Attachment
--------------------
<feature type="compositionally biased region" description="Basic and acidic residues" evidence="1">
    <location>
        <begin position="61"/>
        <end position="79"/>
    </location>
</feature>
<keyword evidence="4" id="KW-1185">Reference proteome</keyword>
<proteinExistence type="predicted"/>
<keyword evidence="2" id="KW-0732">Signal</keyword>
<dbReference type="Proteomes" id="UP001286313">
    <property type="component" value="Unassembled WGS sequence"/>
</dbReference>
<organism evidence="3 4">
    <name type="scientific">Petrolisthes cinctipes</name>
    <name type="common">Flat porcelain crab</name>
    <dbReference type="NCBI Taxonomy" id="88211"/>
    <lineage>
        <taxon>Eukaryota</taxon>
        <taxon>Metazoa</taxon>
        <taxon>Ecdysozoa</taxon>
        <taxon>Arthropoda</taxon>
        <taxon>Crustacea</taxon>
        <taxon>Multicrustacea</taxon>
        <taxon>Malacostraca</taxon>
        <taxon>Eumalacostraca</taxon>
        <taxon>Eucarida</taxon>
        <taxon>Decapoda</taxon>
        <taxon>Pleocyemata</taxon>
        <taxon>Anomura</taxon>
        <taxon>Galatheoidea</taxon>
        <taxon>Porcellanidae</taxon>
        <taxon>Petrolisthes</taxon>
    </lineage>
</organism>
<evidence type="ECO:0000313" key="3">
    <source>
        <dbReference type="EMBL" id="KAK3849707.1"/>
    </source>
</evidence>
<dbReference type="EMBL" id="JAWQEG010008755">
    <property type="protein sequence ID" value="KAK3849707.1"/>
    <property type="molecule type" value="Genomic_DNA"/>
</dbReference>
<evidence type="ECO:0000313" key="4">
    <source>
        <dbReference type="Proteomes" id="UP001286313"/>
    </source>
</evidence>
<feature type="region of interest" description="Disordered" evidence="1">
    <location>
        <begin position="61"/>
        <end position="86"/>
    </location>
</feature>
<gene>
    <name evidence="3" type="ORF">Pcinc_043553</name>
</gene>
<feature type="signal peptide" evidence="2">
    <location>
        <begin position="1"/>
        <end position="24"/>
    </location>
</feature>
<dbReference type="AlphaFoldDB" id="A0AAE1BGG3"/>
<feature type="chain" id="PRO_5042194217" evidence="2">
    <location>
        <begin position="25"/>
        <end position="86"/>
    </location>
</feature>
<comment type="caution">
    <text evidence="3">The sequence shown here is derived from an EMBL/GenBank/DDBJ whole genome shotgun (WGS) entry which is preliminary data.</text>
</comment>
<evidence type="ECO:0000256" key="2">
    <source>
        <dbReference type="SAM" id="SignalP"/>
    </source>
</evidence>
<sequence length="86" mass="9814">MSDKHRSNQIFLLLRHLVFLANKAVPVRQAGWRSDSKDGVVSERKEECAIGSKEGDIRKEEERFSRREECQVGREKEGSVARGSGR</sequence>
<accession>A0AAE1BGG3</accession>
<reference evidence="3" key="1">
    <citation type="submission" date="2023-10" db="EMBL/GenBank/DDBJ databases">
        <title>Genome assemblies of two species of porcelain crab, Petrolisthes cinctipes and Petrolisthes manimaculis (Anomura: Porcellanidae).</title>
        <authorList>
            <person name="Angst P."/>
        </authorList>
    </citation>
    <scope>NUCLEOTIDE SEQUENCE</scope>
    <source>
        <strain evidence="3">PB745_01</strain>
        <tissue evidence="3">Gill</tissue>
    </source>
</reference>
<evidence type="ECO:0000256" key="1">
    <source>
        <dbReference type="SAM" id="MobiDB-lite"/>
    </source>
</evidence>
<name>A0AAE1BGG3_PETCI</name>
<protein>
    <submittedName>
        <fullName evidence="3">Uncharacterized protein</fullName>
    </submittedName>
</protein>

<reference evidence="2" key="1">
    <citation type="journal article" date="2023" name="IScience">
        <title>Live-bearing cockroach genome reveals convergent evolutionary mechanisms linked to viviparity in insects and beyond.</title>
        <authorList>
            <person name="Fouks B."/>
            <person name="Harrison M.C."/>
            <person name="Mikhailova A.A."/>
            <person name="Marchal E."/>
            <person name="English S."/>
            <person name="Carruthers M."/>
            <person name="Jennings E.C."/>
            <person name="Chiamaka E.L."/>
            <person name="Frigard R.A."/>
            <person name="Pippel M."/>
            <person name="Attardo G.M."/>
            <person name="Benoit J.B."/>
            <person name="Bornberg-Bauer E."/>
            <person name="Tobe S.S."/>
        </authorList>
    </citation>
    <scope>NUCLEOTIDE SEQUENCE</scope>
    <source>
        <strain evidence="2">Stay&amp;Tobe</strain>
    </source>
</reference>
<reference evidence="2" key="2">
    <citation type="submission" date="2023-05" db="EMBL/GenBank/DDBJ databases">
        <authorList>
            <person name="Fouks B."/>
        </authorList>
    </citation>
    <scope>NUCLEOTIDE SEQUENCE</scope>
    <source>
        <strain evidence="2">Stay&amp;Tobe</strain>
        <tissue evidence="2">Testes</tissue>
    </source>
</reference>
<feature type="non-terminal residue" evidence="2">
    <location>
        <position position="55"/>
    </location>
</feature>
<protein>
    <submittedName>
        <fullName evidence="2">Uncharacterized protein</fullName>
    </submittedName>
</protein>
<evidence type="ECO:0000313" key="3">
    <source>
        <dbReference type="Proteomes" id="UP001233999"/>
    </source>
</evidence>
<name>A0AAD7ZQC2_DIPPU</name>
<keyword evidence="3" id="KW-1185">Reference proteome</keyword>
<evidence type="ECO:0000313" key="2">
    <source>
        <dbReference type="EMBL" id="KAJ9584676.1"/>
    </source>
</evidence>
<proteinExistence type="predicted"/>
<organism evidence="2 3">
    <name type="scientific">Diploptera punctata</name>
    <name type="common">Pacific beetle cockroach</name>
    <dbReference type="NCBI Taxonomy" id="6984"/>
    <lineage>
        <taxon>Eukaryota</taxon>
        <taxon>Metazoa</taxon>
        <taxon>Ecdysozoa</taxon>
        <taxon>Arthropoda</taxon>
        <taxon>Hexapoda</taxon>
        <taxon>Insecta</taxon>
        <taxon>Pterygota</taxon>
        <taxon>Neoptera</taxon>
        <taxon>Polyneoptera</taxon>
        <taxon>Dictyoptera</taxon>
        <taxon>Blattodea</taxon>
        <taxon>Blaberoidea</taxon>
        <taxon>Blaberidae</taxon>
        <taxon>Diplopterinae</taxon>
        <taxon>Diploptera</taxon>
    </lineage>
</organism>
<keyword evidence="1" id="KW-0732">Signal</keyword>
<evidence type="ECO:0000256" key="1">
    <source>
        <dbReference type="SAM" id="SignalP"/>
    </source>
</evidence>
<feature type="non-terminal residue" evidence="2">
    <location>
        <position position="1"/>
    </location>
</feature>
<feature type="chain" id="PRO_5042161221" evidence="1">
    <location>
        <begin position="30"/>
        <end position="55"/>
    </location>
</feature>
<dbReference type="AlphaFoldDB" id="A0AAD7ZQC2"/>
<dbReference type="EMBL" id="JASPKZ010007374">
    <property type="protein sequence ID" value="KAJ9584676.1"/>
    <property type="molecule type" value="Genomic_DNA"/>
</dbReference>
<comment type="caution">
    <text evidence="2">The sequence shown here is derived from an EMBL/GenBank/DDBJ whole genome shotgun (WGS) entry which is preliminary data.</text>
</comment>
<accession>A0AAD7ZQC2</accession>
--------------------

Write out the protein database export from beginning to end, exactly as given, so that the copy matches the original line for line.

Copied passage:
<feature type="compositionally biased region" description="Basic and acidic residues" evidence="1">
    <location>
        <begin position="61"/>
        <end position="79"/>
    </location>
</feature>
<keyword evidence="4" id="KW-1185">Reference proteome</keyword>
<proteinExistence type="predicted"/>
<keyword evidence="2" id="KW-0732">Signal</keyword>
<dbReference type="Proteomes" id="UP001286313">
    <property type="component" value="Unassembled WGS sequence"/>
</dbReference>
<organism evidence="3 4">
    <name type="scientific">Petrolisthes cinctipes</name>
    <name type="common">Flat porcelain crab</name>
    <dbReference type="NCBI Taxonomy" id="88211"/>
    <lineage>
        <taxon>Eukaryota</taxon>
        <taxon>Metazoa</taxon>
        <taxon>Ecdysozoa</taxon>
        <taxon>Arthropoda</taxon>
        <taxon>Crustacea</taxon>
        <taxon>Multicrustacea</taxon>
        <taxon>Malacostraca</taxon>
        <taxon>Eumalacostraca</taxon>
        <taxon>Eucarida</taxon>
        <taxon>Decapoda</taxon>
        <taxon>Pleocyemata</taxon>
        <taxon>Anomura</taxon>
        <taxon>Galatheoidea</taxon>
        <taxon>Porcellanidae</taxon>
        <taxon>Petrolisthes</taxon>
    </lineage>
</organism>
<evidence type="ECO:0000313" key="3">
    <source>
        <dbReference type="EMBL" id="KAK3849707.1"/>
    </source>
</evidence>
<dbReference type="EMBL" id="JAWQEG010008755">
    <property type="protein sequence ID" value="KAK3849707.1"/>
    <property type="molecule type" value="Genomic_DNA"/>
</dbReference>
<evidence type="ECO:0000313" key="4">
    <source>
        <dbReference type="Proteomes" id="UP001286313"/>
    </source>
</evidence>
<feature type="region of interest" description="Disordered" evidence="1">
    <location>
        <begin position="61"/>
        <end position="86"/>
    </location>
</feature>
<gene>
    <name evidence="3" type="ORF">Pcinc_043553</name>
</gene>
<feature type="signal peptide" evidence="2">
    <location>
        <begin position="1"/>
        <end position="24"/>
    </location>
</feature>
<dbReference type="AlphaFoldDB" id="A0AAE1BGG3"/>
<feature type="chain" id="PRO_5042194217" evidence="2">
    <location>
        <begin position="25"/>
        <end position="86"/>
    </location>
</feature>
<comment type="caution">
    <text evidence="3">The sequence shown here is derived from an EMBL/GenBank/DDBJ whole genome shotgun (WGS) entry which is preliminary data.</text>
</comment>
<evidence type="ECO:0000256" key="2">
    <source>
        <dbReference type="SAM" id="SignalP"/>
    </source>
</evidence>
<sequence length="86" mass="9814">MSDKHRSNQIFLLLRHLVFLANKAVPVRQAGWRSDSKDGVVSERKEECAIGSKEGDIRKEEERFSRREECQVGREKEGSVARGSGR</sequence>
<accession>A0AAE1BGG3</accession>
<reference evidence="3" key="1">
    <citation type="submission" date="2023-10" db="EMBL/GenBank/DDBJ databases">
        <title>Genome assemblies of two species of porcelain crab, Petrolisthes cinctipes and Petrolisthes manimaculis (Anomura: Porcellanidae).</title>
        <authorList>
            <person name="Angst P."/>
        </authorList>
    </citation>
    <scope>NUCLEOTIDE SEQUENCE</scope>
    <source>
        <strain evidence="3">PB745_01</strain>
        <tissue evidence="3">Gill</tissue>
    </source>
</reference>
<evidence type="ECO:0000256" key="1">
    <source>
        <dbReference type="SAM" id="MobiDB-lite"/>
    </source>
</evidence>
<name>A0AAE1BGG3_PETCI</name>
<protein>
    <submittedName>
        <fullName evidence="3">Uncharacterized protein</fullName>
    </submittedName>
</protein>

<reference evidence="2" key="1">
    <citation type="journal article" date="2023" name="IScience">
        <title>Live-bearing cockroach genome reveals convergent evolutionary mechanisms linked to viviparity in insects and beyond.</title>
        <authorList>
            <person name="Fouks B."/>
            <person name="Harrison M.C."/>
            <person name="Mikhailova A.A."/>
            <person name="Marchal E."/>
            <person name="English S."/>
            <person name="Carruthers M."/>
            <person name="Jennings E.C."/>
            <person name="Chiamaka E.L."/>
            <person name="Frigard R.A."/>
            <person name="Pippel M."/>
            <person name="Attardo G.M."/>
            <person name="Benoit J.B."/>
            <person name="Bornberg-Bauer E."/>
            <person name="Tobe S.S."/>
        </authorList>
    </citation>
    <scope>NUCLEOTIDE SEQUENCE</scope>
    <source>
        <strain evidence="2">Stay&amp;Tobe</strain>
    </source>
</reference>
<reference evidence="2" key="2">
    <citation type="submission" date="2023-05" db="EMBL/GenBank/DDBJ databases">
        <authorList>
            <person name="Fouks B."/>
        </authorList>
    </citation>
    <scope>NUCLEOTIDE SEQUENCE</scope>
    <source>
        <strain evidence="2">Stay&amp;Tobe</strain>
        <tissue evidence="2">Testes</tissue>
    </source>
</reference>
<feature type="non-terminal residue" evidence="2">
    <location>
        <position position="55"/>
    </location>
</feature>
<protein>
    <submittedName>
        <fullName evidence="2">Uncharacterized protein</fullName>
    </submittedName>
</protein>
<evidence type="ECO:0000313" key="3">
    <source>
        <dbReference type="Proteomes" id="UP001233999"/>
    </source>
</evidence>
<name>A0AAD7ZQC2_DIPPU</name>
<keyword evidence="3" id="KW-1185">Reference proteome</keyword>
<evidence type="ECO:0000313" key="2">
    <source>
        <dbReference type="EMBL" id="KAJ9584676.1"/>
    </source>
</evidence>
<proteinExistence type="predicted"/>
<organism evidence="2 3">
    <name type="scientific">Diploptera punctata</name>
    <name type="common">Pacific beetle cockroach</name>
    <dbReference type="NCBI Taxonomy" id="6984"/>
    <lineage>
        <taxon>Eukaryota</taxon>
        <taxon>Metazoa</taxon>
        <taxon>Ecdysozoa</taxon>
        <taxon>Arthropoda</taxon>
        <taxon>Hexapoda</taxon>
        <taxon>Insecta</taxon>
        <taxon>Pterygota</taxon>
        <taxon>Neoptera</taxon>
        <taxon>Polyneoptera</taxon>
        <taxon>Dictyoptera</taxon>
        <taxon>Blattodea</taxon>
        <taxon>Blaberoidea</taxon>
        <taxon>Blaberidae</taxon>
        <taxon>Diplopterinae</taxon>
        <taxon>Diploptera</taxon>
    </lineage>
</organism>
<keyword evidence="1" id="KW-0732">Signal</keyword>
<evidence type="ECO:0000256" key="1">
    <source>
        <dbReference type="SAM" id="SignalP"/>
    </source>
</evidence>
<feature type="non-terminal residue" evidence="2">
    <location>
        <position position="1"/>
    </location>
</feature>
<feature type="chain" id="PRO_5042161221" evidence="1">
    <location>
        <begin position="30"/>
        <end position="55"/>
    </location>
</feature>
<dbReference type="AlphaFoldDB" id="A0AAD7ZQC2"/>
<dbReference type="EMBL" id="JASPKZ010007374">
    <property type="protein sequence ID" value="KAJ9584676.1"/>
    <property type="molecule type" value="Genomic_DNA"/>
</dbReference>
<comment type="caution">
    <text evidence="2">The sequence shown here is derived from an EMBL/GenBank/DDBJ whole genome shotgun (WGS) entry which is preliminary data.</text>
</comment>
<accession>A0AAD7ZQC2</accession>